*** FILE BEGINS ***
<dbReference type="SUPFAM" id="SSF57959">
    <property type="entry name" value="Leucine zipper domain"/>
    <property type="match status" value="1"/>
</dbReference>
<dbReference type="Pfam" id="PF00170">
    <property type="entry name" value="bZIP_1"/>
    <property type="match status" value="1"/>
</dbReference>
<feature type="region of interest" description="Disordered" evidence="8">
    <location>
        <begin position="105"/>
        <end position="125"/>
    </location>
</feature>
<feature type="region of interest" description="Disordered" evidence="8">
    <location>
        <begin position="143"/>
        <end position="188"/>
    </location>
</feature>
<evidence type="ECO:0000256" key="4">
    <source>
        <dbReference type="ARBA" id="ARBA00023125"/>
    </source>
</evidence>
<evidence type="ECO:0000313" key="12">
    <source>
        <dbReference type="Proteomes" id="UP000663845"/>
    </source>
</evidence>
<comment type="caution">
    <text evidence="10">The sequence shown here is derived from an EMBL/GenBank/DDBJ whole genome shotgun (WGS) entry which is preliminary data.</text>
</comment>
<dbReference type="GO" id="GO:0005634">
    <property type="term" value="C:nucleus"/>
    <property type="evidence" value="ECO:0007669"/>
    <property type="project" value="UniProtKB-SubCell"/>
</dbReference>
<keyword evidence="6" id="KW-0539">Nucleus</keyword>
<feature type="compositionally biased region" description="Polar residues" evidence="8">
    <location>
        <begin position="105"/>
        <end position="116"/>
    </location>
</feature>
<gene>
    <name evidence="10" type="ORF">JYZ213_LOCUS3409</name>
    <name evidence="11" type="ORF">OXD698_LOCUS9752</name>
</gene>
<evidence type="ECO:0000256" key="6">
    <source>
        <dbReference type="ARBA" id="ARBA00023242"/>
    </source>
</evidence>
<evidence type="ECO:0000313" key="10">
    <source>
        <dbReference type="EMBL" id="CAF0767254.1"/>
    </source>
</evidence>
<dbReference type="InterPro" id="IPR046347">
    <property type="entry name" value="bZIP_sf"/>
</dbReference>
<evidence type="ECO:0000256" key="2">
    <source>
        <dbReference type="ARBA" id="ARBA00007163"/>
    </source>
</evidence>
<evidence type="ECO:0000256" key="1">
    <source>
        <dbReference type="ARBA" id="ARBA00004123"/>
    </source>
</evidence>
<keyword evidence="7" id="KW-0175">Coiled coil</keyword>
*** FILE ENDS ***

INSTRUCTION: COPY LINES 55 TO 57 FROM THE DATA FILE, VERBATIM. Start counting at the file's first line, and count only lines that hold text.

<evidence type="ECO:0000313" key="10">
    <source>
        <dbReference type="EMBL" id="CAF0767254.1"/>